Part 1: Pro-active Customer Service Training in Libraries – Joan Giannone

Today I attended the first day of a training session on Pro-active Service and Roving led by Joan Giannone of MentorGroup Training Inc. I feel really fortunate to have the opportunity to attend this training session since I am part-time contract staff.

The workshop taught me a new way to look at people coming into libraries – they are our customers! I like this approach in many ways as it creates a more balanced view of people coming into the library unlike the term “patron” which seems to create a sense of imbalance and hierarchy. Joan taught us a framework for customer interactions and though many of the steps were pretty basic, it was great to have a refresher on customer service skills and I really liked Joan’s idea of being proactive. Also, Joan helped with teambuilding by stimulating discussion so that awareness was created of the roles we all play in the library. I believe that when library staff are proactive they form a fundamental part of grassroots advocacy for libraries.

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2 responses to “Part 1: Pro-active Customer Service Training in Libraries – Joan Giannone

  1. sounds interesting…I’m going to ask you more about this when I see you on Monday. I like the idea of treating people like ‘customers’. It creates a more welcoming feel. The only problem I can see coming out of the ‘customer’ approach is that you can fall into the trap of doing someone’s research for them!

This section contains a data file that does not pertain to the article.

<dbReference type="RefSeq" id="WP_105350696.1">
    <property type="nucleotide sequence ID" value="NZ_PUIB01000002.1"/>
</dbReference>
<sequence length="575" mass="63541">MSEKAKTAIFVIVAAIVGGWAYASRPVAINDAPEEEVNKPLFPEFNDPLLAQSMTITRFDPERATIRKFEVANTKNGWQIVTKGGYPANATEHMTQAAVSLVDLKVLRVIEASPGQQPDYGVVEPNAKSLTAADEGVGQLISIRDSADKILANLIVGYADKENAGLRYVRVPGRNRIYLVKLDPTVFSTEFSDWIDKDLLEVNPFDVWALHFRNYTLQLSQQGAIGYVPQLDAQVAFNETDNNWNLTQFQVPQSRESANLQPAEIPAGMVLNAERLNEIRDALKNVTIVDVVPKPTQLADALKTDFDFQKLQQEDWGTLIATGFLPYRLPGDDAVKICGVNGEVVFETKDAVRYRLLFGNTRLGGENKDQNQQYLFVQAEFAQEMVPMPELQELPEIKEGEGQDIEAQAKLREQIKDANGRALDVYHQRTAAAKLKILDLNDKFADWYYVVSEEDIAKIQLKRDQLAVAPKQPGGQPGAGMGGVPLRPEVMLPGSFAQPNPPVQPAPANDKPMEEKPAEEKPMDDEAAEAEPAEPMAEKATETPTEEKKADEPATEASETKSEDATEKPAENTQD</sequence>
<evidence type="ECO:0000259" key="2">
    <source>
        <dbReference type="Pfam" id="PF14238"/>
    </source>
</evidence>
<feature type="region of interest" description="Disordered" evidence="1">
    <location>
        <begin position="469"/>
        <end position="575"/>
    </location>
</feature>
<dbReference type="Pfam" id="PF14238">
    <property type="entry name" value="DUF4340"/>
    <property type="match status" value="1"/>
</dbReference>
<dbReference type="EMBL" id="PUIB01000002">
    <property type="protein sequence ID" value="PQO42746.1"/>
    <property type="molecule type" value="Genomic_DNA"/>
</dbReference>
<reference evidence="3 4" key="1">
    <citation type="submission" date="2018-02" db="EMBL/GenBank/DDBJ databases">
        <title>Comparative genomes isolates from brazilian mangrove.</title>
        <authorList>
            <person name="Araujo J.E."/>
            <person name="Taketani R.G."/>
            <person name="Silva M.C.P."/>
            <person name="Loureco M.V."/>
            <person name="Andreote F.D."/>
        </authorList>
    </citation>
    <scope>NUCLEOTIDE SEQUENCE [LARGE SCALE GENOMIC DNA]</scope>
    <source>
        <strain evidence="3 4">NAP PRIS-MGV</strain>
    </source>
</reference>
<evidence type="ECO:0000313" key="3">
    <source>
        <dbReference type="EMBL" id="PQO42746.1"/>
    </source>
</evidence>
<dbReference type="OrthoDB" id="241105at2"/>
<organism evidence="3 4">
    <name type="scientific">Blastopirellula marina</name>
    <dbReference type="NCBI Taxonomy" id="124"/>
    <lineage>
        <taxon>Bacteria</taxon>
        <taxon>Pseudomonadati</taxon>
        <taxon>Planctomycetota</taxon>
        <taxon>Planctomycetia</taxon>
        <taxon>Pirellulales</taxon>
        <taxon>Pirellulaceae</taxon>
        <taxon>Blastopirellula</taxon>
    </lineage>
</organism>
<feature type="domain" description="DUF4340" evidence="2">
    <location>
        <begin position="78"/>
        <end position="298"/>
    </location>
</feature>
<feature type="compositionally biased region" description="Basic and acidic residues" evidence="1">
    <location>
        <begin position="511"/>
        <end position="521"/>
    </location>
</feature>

2. Learning Librarian

    True, true… We can’t be doing indepth research for everyone as there just isn’t enough time, however we can guide people in their research.

    Really, the point I took from it was that there are too many underserviced/unserviced customers in libraries. Library staff need to reach out and greet people in the library and offer assistance as many people are afraid to ask for help and don’t even realize that they can ask for assistance when they go into the library.

    Unserviced customers aren’t even generally seen/noticed by library staff. They come in and wander trying to find what they need, but leave frustrated, probably never to come back again. Libraries need to embrace these customers and develop a relationship with them to help bring them back to the library and to spread the word that librarians are out there to help!

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